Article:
Carole Powell’s court sentencing statement

Statement given on 2 August 2007

Your honour, before sentencing me I would ask you to take into consideration that I have been working as a nurse for 33 years. A role that helps to heal and save lives. A role where I have seen first hand the devastation reeked on young men who have had their arms and legs blown off by bombs. I have heard them scream in the night at the total horror of it. I have seen the psycho-social and physical effects that war has bought to veterans of WW2, Vietnam and the Gulf War and the impact that has on their families.

I currently work in palliative care where I help people achieve a spiritually and physically pain free death and preserve the dignity of their humanity.

I have friends from Iraq, Sudan and South America who have lost their countries to war.

I am also a catholic Christian – a committed follower of the nonviolent Jesus, a prophet of peace. The same man who on the night of his arrest told the disciples to ‘put away your sword’. The man who said ‘Love your enemies’ and ‘What ever you do unto another you do unto me’. His example of living is an integral part of a Christian life, not an optional extra.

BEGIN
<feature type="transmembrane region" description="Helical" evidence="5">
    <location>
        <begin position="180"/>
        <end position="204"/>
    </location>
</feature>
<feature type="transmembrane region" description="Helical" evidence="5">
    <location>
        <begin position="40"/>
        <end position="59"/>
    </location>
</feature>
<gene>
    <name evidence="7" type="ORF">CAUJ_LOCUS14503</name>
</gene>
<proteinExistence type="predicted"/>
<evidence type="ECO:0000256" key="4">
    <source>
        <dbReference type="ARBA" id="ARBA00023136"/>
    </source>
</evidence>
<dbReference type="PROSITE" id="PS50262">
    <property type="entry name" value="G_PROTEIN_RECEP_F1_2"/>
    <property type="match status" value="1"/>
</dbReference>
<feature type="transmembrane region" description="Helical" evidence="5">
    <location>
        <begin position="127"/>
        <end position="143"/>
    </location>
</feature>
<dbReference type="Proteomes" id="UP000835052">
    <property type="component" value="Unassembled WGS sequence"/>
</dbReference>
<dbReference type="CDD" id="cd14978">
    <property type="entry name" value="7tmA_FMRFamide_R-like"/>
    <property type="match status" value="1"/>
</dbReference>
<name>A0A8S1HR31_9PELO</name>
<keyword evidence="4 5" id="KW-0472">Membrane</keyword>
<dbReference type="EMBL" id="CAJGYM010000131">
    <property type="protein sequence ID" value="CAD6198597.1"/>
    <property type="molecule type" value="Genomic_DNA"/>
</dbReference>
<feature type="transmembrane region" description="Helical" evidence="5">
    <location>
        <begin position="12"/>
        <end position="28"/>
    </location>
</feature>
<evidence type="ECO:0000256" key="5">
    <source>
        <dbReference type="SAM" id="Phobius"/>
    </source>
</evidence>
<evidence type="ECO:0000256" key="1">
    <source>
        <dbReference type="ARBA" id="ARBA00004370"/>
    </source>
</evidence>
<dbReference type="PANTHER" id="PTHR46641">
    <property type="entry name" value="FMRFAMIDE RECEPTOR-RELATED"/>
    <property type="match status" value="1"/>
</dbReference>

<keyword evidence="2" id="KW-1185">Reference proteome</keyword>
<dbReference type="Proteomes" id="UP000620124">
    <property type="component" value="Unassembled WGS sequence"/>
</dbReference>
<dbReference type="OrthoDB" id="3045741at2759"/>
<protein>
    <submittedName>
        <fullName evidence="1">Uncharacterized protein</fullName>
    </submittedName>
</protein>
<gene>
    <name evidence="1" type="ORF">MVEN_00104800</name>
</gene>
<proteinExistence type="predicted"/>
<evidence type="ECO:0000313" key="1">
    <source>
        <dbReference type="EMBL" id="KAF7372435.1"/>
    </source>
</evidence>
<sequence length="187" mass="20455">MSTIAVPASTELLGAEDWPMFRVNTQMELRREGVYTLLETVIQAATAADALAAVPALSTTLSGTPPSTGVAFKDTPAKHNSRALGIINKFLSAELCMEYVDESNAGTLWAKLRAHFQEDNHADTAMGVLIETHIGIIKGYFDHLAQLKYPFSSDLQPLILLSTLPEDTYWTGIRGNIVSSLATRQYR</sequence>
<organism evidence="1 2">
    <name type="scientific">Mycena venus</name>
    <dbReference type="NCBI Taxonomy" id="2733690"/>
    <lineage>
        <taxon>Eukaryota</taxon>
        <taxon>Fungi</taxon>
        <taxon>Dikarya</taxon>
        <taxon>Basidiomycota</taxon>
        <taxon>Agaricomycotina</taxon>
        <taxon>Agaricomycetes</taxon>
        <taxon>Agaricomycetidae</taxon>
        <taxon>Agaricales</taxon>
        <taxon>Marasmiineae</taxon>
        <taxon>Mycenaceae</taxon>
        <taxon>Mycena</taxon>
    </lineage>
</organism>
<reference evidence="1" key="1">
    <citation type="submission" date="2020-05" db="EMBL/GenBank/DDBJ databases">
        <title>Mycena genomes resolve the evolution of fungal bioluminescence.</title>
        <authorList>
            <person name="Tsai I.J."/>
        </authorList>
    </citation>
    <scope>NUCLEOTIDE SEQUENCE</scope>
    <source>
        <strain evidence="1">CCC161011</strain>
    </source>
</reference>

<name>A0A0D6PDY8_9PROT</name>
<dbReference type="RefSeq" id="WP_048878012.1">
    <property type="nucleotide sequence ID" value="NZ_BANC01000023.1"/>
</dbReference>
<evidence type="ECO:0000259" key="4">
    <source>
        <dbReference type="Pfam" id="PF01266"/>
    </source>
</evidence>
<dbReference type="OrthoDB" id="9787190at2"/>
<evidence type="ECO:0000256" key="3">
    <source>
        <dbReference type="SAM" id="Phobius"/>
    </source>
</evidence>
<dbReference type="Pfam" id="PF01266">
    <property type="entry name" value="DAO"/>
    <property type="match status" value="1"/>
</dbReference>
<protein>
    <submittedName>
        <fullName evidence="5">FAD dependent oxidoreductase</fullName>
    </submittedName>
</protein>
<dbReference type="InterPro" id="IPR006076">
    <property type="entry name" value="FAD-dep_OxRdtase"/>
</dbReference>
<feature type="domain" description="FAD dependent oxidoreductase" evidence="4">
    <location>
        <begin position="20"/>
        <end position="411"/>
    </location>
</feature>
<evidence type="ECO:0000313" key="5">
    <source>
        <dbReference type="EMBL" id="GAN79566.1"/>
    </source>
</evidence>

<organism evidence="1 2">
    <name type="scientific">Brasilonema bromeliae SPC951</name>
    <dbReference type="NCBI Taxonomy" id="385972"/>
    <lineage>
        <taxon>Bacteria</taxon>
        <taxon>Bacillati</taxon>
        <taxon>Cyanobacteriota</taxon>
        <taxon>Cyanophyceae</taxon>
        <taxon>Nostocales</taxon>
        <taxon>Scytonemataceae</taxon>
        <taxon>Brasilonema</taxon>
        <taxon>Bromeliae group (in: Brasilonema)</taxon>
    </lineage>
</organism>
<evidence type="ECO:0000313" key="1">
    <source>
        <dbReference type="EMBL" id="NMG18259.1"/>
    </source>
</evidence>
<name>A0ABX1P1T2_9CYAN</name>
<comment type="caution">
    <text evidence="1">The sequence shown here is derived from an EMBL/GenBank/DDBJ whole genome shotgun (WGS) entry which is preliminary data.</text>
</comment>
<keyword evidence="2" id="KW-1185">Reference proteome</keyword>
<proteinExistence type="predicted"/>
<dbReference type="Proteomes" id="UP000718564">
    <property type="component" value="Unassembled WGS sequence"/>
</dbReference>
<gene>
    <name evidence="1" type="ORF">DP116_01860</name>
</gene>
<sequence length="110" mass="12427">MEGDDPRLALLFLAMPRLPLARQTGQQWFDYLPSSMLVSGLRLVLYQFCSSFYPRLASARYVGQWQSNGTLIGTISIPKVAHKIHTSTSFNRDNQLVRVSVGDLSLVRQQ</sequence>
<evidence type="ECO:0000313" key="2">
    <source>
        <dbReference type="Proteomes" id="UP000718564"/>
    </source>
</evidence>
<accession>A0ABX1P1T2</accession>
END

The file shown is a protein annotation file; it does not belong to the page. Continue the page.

I would ask your honour to bear with me whilst I read a quote form an Italian journal called La Civilta Cattolica written post Persian Gulf War 1991.

War almost never ends war with true peace: it always leaves behind a remnant of hatred and a thirst for revenge, which will explode as soon as the opportunity offers its self. That is why the human story has been a series of unending wars. War initiates a spiral of hatred and violence, which is extremely difficult to stop. War is therefore useless, since it solves no problems, and makes them insoluble. [1]

Bearing that in mind and the fact that I have exhausted all the usual means available to me, writing to politicians – especially the prime minister and the Defence Ministers Robert Hill and Brendan Nelson, participating in street marches, writing letters to newspapers I decided the only way I could now make a difference was to go to the military personnel, human to human, and enter into dialogue with them and invite them into an alternative to being part of war. To use their innumerable skills in more life giving ways.

I would like to ask your honour to consider then that my action was like an ambulance with its sirens on running a red light to save lives. I went there to save lives – which I saw as a moral imperative.

[1] Quoted in John Dear, The God of Peace: Toward a Theology of Nonviolence, Orbis Books,1994

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